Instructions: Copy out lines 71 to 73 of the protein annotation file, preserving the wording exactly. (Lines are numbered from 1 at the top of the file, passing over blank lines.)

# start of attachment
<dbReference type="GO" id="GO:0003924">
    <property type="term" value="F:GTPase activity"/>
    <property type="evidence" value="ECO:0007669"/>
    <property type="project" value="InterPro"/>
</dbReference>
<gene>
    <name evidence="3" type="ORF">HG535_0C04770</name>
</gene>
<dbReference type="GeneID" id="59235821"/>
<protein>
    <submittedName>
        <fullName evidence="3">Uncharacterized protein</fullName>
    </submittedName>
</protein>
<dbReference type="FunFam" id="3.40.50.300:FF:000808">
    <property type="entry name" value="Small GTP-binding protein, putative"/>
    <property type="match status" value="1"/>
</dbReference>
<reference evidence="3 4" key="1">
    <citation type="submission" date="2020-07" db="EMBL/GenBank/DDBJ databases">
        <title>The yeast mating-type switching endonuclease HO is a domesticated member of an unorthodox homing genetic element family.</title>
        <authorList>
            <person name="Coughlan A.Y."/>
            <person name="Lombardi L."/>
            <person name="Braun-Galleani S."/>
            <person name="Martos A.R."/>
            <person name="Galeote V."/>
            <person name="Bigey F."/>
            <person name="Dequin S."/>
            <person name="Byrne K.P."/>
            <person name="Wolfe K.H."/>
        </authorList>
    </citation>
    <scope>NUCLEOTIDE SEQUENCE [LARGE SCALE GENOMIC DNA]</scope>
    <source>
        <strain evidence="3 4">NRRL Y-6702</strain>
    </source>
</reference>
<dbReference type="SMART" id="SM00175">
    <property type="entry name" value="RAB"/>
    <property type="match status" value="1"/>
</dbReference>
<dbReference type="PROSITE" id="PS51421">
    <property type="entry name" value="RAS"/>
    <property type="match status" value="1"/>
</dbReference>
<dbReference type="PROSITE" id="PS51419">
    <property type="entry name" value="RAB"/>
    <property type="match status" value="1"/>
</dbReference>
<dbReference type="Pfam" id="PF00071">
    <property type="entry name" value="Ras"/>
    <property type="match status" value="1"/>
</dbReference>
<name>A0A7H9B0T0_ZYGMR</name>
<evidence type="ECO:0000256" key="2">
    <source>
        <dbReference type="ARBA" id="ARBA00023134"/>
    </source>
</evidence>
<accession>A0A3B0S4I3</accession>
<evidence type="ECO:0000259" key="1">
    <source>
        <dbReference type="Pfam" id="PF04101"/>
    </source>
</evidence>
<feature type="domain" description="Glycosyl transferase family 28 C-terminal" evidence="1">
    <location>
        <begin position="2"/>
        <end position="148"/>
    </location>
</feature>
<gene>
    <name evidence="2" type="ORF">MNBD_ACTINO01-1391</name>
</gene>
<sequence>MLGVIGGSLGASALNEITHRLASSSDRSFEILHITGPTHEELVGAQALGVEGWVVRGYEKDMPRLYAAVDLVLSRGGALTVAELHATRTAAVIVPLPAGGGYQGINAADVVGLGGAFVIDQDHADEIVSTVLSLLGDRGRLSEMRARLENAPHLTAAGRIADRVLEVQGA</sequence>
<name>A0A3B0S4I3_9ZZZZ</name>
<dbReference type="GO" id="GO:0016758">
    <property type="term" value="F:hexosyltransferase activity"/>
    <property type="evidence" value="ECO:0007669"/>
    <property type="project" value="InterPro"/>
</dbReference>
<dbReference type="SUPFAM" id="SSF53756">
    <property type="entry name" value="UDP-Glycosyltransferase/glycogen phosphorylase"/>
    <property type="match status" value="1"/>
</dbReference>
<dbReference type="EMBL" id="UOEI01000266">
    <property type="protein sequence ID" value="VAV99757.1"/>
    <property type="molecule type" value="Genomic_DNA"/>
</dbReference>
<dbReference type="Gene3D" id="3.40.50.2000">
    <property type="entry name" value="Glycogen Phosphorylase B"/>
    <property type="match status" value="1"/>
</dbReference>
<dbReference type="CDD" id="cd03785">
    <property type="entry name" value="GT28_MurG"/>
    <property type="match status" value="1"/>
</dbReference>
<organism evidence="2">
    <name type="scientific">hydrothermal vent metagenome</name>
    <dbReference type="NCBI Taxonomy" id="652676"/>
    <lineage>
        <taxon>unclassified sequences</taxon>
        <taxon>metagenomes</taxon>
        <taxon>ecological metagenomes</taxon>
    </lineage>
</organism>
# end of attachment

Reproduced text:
    </location>
</feature>
<gene>